When frogs hop into the solution, it burns their skin and their little froggy feet without lasting effects. The sensation is enough to send them searching for a new swimming pool to splash into.

How To Create A Citric Acid Solution

The easiest way to create a citric acid solution is by mixing warm water and lemon juice together. Lemon essential oil is also effective when mixed with water to keep frogs out of your swimming pool.

You can also purchase Milliard Citric Acid in powder form. Adding warm water to create an effective spray. Plus, it makes the perfect preservative too!

After creating the mixture, simply spray the solution along the perimeter of your swimming pool. Essentially, you’re creating a barrier to keep the frogs out.

Spraying Vinegar Around Your Swimming Pool Repels Frogs

In the same way citric acid works, vinegar also repels frogs from your swimming pool.

The acidic nature of vinegar burns through the skin of the frog creating a sensation they do not enjoy. The best way to use vinegar to repel frogs is by creating a solution containing warm water and vinegar to spray around the perimeter of your swimming pool.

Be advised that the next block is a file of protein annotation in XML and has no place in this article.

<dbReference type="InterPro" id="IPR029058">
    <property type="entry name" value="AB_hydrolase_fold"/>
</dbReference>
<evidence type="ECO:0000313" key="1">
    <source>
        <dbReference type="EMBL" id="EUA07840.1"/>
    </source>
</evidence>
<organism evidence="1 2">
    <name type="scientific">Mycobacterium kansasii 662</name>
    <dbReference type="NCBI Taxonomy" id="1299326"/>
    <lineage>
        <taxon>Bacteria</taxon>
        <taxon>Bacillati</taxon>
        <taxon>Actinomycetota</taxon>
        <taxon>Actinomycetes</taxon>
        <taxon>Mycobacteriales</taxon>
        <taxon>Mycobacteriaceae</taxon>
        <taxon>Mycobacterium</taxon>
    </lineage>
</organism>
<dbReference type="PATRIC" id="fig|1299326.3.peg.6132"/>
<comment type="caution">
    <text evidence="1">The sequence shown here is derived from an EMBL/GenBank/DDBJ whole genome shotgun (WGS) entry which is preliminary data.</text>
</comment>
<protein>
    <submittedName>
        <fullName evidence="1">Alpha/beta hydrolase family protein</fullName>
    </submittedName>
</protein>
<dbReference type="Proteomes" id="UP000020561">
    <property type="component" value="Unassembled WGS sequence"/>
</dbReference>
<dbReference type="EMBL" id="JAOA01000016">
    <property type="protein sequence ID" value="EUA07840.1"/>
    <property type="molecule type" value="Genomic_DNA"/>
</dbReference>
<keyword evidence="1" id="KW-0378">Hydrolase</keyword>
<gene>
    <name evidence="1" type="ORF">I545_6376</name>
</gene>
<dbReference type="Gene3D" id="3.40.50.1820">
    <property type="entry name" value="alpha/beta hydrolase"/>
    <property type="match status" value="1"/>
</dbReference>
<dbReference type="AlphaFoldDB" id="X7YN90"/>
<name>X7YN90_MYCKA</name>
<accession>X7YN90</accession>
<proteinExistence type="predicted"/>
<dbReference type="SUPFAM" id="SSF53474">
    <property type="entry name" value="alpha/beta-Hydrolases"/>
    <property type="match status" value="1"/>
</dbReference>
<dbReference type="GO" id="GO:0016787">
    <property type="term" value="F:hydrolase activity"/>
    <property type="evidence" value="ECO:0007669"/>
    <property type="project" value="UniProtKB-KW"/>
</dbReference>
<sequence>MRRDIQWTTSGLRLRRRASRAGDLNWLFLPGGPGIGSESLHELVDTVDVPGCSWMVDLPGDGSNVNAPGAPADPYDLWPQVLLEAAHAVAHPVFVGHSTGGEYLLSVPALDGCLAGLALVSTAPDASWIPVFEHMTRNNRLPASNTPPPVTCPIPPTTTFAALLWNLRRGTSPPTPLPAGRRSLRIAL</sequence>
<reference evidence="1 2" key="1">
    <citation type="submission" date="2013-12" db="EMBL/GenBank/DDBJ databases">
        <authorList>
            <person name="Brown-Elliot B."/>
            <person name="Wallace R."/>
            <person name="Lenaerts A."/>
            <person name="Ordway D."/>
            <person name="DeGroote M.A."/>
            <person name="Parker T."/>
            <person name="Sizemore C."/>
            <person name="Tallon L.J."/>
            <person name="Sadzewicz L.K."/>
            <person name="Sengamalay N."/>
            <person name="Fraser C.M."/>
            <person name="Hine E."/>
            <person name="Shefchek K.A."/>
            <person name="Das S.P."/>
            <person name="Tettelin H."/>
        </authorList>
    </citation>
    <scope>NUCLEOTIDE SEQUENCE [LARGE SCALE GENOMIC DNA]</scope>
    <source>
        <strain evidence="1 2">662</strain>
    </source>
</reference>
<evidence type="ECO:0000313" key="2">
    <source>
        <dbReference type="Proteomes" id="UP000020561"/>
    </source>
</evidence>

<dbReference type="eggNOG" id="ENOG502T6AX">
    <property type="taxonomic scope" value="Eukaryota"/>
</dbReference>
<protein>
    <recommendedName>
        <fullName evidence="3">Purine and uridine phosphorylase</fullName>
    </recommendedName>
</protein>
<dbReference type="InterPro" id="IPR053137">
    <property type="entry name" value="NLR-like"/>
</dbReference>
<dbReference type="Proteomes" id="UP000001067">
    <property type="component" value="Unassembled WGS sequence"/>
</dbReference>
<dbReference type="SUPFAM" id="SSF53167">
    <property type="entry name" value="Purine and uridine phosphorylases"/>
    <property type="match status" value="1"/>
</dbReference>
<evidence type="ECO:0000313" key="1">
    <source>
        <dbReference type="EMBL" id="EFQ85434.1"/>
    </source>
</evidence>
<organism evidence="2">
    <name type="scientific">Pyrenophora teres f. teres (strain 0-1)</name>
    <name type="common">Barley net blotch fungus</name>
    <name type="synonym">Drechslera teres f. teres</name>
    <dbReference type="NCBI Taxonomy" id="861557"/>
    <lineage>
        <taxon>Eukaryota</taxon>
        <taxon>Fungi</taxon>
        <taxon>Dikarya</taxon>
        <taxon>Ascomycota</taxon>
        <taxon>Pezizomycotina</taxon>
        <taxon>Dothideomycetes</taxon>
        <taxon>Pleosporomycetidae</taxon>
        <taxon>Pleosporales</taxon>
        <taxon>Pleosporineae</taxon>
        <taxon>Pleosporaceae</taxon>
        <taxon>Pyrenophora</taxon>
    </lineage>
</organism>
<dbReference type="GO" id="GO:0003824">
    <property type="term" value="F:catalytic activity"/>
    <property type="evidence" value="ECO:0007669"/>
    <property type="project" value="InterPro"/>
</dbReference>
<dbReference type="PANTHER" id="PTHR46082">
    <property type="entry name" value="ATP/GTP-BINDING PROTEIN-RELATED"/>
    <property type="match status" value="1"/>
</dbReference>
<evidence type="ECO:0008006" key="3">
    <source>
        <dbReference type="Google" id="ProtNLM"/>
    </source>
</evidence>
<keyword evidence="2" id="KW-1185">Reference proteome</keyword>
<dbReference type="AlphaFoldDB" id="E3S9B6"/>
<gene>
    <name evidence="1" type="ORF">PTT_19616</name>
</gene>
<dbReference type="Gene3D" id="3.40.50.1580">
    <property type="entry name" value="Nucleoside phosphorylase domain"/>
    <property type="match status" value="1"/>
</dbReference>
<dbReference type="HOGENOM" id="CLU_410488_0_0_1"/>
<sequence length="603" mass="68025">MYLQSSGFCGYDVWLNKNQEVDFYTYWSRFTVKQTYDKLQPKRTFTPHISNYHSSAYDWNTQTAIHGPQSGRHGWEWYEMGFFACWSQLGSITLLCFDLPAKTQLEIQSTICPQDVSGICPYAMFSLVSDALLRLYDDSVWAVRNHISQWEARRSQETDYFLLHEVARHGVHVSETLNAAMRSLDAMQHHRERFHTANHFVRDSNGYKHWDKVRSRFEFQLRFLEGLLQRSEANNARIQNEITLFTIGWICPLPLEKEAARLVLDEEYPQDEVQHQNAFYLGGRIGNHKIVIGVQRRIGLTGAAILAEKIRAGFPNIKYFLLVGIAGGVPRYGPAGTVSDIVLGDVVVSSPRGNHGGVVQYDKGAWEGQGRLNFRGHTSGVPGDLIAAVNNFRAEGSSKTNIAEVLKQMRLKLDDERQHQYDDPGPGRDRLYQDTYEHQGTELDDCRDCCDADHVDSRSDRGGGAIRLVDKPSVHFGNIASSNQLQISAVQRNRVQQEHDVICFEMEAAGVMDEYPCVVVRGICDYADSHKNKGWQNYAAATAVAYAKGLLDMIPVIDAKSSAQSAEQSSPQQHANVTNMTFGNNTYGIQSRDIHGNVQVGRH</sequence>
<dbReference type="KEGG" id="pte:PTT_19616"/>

If you’re looking to get fancy, mix equal parts vinegar, lemon juice, and warm water to spray around your pool.

I do want to caution you, though. There are very few acid-loving plants, so if your pool is bordered by beautiful landscape, try to avoid getting the solution on your plants or in the immediate soil.

Turn Off Outdoor Lights To Discourage Frogs From Taking A Night Swim

This is a big one! Although those pool lights look awesome and function perfectly for a late-night swim, it is likely that the frogs are also finding them fun and attractive.

Lights attract bugs, which in return, is attracting frogs to your swimming pool. Frogs prefer dark, damp environments, so it’s not the lights themselves that are attracting frogs – however, they like bugs. a lot and they will be able to hide in the night to sneak up and eat these critters!

It’s funny because frogs will really be most active at night. Have you ever heard croaking when you’re trying to go to sleep? There’s a good chance you have if you’re finding frogs in your pool, and if you can’t take the sound any longer – head on over to our article to find out why frogs are croaking at night!

Frogs Search For Moisture And Food

During dry, summer months, frogs struggle to keep moisture in. In addition to searching for water sources, they’re searching for food sources that usually come hand-in-hand with the water source.

By natural instinct, frogs believe that a water source also provides a food source, so your swimming pool is their drink and their dinner.

Keeping the outdoor lights off will keep both the bugs and frogs away.

Warm Water Will Keep The Frogs Out Of Your Swimming Pool